HRYC

May 10, 2021

It feels a lot like knitting weather!

I'm enjoying the wet weather, the leaves on my street turning bright shades of yellow and red, and pulling on my hand knit socks. My day job is getting extra busy, and the Mister celebrates a milestone birthday this week, so while i've made progress on Lucky Pieces, there's no photo to share in today's email.

Instead, thanks to Jenny, I have her current WIP to show you, and a great range of pattern ideas. 

A red and pink striped shawl in progress, next to the open pattern page in 52 Weeks of Shawls
Jenny is knitting Ruf from 52 Weeks of Shawls in BC Garn Bio Balance. She had the brilliant idea of combining the Red with Pale Red for a wonderfully tonal shawl. 

I've raved about how much I love Bio Balance before, so here's some more pattern ideas for working with it:

Elizabeth wears a top-down colourwork short sleeve sweater
Māia top by Amikihia knits [Ravelry link]

A short sleeve mustard knit tee on a mannequin in front of a brick wall
Deren Sweater by Jacqueline Cieslak from Embody 

A hand knit shoulder of a short sleeve sweater with bobble pattern
Maya top by Gavriella [Ravelry link]

A woman sits on the beach dunes wearing the Herbalist v-neck tank
Herbalist tank by Nataliya from Making - Dawn

Bio Balance is perfect for our mild climate and can carry you through the seasons in one wonderfully balanced yarn. 

We've managed to secure a second shipment of 52 Weeks of Shawls as well, so if you missed out on the first lot, pre-orders are open for round two. 

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April 20, 2021

Lucky Pieces and life lessons

This last week i've started knitting Lucky Pieces from the latest issue of Pom Pom Quarterly. I sat down, cast my eyes over the instructions, and excitedly started knitting. I couldn't wait to see the pattern emerge from the entrelac shapes, turning from squares into rectangles then bright pinwheels against the neutral ground.

A back view of Lucky Pieces, an entrelac pattern making up a series of crosses on a light background

But. But. 

Having never knit entrelac before, and being anxious to get started, I didn't read the instructions properly. I read the first section, followed the guidance, and didn't read further. Such was my downfall ... and regret.
A collection of triangles in bright yarns on a circular needle
I hadn't read the instructions properly. So I ended up with this beautiful mess of ends, and unconnected triangles. At some point in this process, I thought maybe I had it wrong, but kept going anyway...only to eventually think I really should double check. To find that yes, I had mis-read and got it all wrong. 

Which is a great life lesson, one taught repeatedly to us through craft. Sometimes we don't quite understand the instructions. Sometimes we think they say one thing because that's what we are expecting, when really the designer wants to take us in a different direction. Realising we got it wrong can be frustrating and feel like we've wasted time, or somehow failed. But there's much to be said in sharing failure. 

Sometimes, we get stuff wrong. The important part is understanding where we went wrong, learning from it, and trying again. It's how we learn. Even in the beautiful mess, I started to learn about the technique and the basic theory of how to form the shapes. So it wasn't a complete loss.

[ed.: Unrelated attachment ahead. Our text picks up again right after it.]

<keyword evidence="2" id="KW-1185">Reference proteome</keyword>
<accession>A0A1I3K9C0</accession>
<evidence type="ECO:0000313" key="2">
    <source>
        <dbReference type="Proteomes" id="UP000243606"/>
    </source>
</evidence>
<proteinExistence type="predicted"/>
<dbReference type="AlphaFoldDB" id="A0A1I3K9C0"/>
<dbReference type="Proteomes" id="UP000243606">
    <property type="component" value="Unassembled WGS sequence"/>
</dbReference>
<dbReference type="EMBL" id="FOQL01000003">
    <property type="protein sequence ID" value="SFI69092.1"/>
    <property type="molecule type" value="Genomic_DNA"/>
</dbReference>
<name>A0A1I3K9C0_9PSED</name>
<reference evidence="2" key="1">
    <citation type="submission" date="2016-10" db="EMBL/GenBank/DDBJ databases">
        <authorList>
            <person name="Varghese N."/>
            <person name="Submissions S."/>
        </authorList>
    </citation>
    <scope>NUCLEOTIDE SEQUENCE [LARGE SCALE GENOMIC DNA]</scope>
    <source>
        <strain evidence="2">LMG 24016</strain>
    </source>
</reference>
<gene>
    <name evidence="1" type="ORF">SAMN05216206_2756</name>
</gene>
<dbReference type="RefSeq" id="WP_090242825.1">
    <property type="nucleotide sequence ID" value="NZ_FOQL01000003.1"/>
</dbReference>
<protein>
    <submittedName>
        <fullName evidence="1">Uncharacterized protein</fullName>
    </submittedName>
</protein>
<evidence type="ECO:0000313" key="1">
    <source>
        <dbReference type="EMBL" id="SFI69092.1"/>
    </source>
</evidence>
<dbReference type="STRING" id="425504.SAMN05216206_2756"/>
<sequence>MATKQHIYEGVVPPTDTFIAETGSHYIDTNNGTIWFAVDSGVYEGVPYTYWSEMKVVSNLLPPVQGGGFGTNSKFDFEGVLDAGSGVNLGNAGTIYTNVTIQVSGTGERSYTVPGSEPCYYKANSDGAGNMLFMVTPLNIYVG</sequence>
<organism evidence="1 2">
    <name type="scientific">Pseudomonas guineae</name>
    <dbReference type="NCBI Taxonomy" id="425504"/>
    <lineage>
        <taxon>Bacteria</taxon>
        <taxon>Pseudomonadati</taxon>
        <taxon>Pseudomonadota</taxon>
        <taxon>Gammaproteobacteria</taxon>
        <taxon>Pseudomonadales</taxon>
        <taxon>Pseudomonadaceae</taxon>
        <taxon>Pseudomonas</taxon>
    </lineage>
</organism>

Close up for the first two rows of entrelac knitting in grey and bright colours
There's still a mistake here, but this time I know I can go back and fix it. I've been re-using the yarn from the beautiful mistake to avoid wastage - especially as my goal for this project was to use up ends of yarn from previous FOs.
There's still a lot of ends to weave in as I learn the best way to manage all the colours within the entrelac structure. But i'm looking forward to watching this grow, and continuing to learn from my mistakes. 
New stuff has arrived this week!
The cover of Dawn Making issue 11 and two balls of Lopi in grey-blue and dark green

I finally managed to get my hands on a bit more Lettlopi, so have topped up all the colours I could, and added some new ones. If you're planning a project with Lopi this winter, I recommend getting in touch with the colour and quantity you're after so we can let you know when we can get more. 

Also being released this week is the new issue of Making! Jenny and I caught up today as she was packing your orders and we had a good flick through picking out all the projects we want to make. I love that it's a mix of all crafts, interesting stories and beautiful photography. The Dawn issue is uplifting and bright, and release date is this Friday. 
To end with today, I hope we wear our values on our sleeve here at HRYC. Sometimes it bears repeating though, so:
Covid is real - Black Lives Matter - Vaccines work - Trans women are women - Gender equity is well overdue - Racism is unacceptable - All work has value - And I could go on.

Sometimes I get stuff wrong. I believe that businesses should be held accountable and I certainly try to hold myself accountable. I make decisions about what we stock based on a range of criteria, and ethics is one of them. 

By the way - you are excellent, smart, funny, and have great stories to share. I appreciate your taking the time to read our updates, whether you shop with us or not. 

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April 06, 2021

A yarny catch-up

I hope you managed to get some rest over the long weekend. Easter is one of my favourite holidays - cooler weather, no pressure to do anything (unlike Christmas!), and plenty of time to potter around. 

I'm really enjoying my knitting at the moment, maybe it has something to do with the extra few days' rest and new yarn on the shelves. I hope craft is bringing joy to your life at the moment too. 

After repeatedly wearing my newly finished Love Note, Easter gave the opportunity to get some photos of it!